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filed: December 12, 1984.


No. 01506 Philadelphia 1983, Appeal from the Order entered May 11, 1983, in the Court of Common Pleas of Bucks County, Civil, No. 79-7073-08-1.


Kevin J. Sommar, Landsdale, for appellant.

Robert L. Seigle, Southampton, for appellee.

Cirillo, Olszewski and Montgomery, JJ. Montgomery, J., filed a dissenting statement.

Author: Olszewski

[ 337 Pa. Super. Page 286]

In this case, appellant Mears, Inc., appeals the lower court's denial of its motion for a new trial after a verdict for appellee, National Basic Sensors, Inc. Mears argues

[ 337 Pa. Super. Page 287]

    that the verdict was contrary to law and against the weight and sufficiency of the evidence and against the charge of the court, and that the trial judge erred in his charges to the jury. After studying the record, the lower court's opinion and the law, we reverse the lower court's order denying appellant's motion for a new trial.

The facts are these: Mears is an insurance agency handling, among others, policies written by American Policyholders Insurance Company. National Basic Sensors was insured, under a "standard multi-perils policy," for $100,000 by American Policyholders for a three-year period beginning September 1, 1977, with premiums payable yearly. National Basic paid the 1977-78 premium in December of 1977.

When the policy became effective in 1977, National Basic operated in leased quarters in Feasterville, Pennsylvania, In January, 1978, the company purchased a building in Churchville, Pennsylvania, and requested proof of insurance for mortgage purposes. Mears issued a binder showing proof of insurance for $160,000 for the new location, an increase of $60,000 over the prior coverage. The binder, which referred to the insurance policy already in existence for National Basic, expired on September 1, 1978. The only document received by National Basic showing the new location and coverage was this binder.*fn1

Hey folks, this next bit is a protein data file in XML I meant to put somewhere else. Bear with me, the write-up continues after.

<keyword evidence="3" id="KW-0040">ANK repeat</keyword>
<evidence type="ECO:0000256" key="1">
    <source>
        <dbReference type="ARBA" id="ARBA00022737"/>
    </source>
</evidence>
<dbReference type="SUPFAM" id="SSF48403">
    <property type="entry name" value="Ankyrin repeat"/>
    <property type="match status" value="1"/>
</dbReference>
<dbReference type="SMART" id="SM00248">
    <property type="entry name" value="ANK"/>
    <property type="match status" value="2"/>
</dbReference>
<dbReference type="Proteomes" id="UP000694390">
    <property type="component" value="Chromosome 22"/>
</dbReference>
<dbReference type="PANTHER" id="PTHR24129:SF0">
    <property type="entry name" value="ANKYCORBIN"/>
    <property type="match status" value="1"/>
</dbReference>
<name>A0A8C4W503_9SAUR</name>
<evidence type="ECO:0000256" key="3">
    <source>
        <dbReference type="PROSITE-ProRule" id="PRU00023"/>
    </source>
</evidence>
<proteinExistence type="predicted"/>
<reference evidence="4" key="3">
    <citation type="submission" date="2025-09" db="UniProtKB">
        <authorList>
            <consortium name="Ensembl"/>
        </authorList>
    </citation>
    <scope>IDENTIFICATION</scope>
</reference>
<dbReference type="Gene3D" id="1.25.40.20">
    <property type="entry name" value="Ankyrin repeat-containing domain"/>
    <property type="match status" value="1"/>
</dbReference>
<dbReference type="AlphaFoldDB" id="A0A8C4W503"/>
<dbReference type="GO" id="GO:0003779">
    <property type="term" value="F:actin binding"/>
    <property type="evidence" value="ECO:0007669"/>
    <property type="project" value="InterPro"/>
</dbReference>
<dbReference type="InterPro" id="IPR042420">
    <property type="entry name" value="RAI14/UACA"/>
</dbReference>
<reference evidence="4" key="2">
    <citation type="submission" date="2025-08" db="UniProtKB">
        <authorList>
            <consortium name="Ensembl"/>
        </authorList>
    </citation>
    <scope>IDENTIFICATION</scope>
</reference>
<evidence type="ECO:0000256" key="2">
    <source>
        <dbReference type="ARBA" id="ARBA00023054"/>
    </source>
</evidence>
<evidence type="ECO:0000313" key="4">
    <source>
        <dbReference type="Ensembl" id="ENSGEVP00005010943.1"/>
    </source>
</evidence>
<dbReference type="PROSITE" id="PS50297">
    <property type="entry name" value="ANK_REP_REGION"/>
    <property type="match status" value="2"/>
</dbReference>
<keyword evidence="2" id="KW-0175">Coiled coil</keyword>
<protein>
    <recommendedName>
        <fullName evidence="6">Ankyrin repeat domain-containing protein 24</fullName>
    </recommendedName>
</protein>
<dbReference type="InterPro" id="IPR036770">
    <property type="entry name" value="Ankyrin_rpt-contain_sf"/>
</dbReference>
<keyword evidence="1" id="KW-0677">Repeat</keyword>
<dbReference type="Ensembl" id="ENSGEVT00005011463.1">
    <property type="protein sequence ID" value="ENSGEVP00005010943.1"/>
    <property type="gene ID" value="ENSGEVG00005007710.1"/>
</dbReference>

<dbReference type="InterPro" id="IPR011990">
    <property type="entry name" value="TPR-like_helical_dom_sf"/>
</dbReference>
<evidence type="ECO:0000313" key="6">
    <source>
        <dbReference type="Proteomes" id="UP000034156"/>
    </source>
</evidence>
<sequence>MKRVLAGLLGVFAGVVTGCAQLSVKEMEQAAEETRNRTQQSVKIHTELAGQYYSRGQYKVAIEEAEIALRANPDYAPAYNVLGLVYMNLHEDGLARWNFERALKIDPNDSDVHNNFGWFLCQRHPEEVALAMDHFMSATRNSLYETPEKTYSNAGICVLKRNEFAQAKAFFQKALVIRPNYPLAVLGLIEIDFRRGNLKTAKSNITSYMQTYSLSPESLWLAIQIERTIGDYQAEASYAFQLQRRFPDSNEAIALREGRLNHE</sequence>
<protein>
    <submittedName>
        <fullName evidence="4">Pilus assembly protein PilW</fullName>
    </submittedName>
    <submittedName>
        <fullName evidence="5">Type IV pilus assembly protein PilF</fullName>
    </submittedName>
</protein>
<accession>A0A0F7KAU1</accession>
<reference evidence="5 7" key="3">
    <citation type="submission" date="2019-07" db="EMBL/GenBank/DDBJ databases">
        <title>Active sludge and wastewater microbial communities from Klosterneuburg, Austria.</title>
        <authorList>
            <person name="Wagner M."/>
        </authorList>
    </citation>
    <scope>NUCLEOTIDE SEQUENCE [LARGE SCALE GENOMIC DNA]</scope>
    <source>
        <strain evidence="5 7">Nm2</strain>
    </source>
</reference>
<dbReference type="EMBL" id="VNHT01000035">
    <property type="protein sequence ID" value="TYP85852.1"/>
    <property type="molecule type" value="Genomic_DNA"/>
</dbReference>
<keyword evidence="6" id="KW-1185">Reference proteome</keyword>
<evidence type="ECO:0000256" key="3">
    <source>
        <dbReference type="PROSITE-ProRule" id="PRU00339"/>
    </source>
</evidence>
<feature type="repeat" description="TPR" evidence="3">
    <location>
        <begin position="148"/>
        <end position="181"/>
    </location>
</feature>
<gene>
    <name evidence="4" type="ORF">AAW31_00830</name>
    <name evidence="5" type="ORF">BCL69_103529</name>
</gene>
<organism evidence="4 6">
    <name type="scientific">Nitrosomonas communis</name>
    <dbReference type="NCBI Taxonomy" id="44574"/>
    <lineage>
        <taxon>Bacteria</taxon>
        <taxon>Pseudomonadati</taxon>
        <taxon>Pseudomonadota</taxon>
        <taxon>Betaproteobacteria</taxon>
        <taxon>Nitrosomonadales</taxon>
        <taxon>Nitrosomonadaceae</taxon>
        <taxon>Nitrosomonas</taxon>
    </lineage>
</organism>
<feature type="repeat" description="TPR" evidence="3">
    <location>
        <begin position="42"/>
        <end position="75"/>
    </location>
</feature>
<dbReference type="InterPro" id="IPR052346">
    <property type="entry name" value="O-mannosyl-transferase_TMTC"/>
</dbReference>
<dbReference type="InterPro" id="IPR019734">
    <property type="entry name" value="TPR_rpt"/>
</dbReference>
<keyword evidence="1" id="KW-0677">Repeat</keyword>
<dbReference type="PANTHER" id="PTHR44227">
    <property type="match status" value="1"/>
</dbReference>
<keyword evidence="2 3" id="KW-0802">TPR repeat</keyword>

In April, 1978, National Basic requested an increase in coverage, from $160,000 to $190,000. Mears assured National Basic that the company was covered, but issued no binder or endorsement to reflect the change. An officer of National Basic, Raymond McHugh, "repeatedly requested that Mears furnish to National Basic additional evidence that the new property was insured and requested the issuance of a formal policy." This Mears did not do. When National Basic received a bill from Mears on September 1, 1978, referring to the original premises in Feasterville as

[ 337 Pa. Super. Page 288]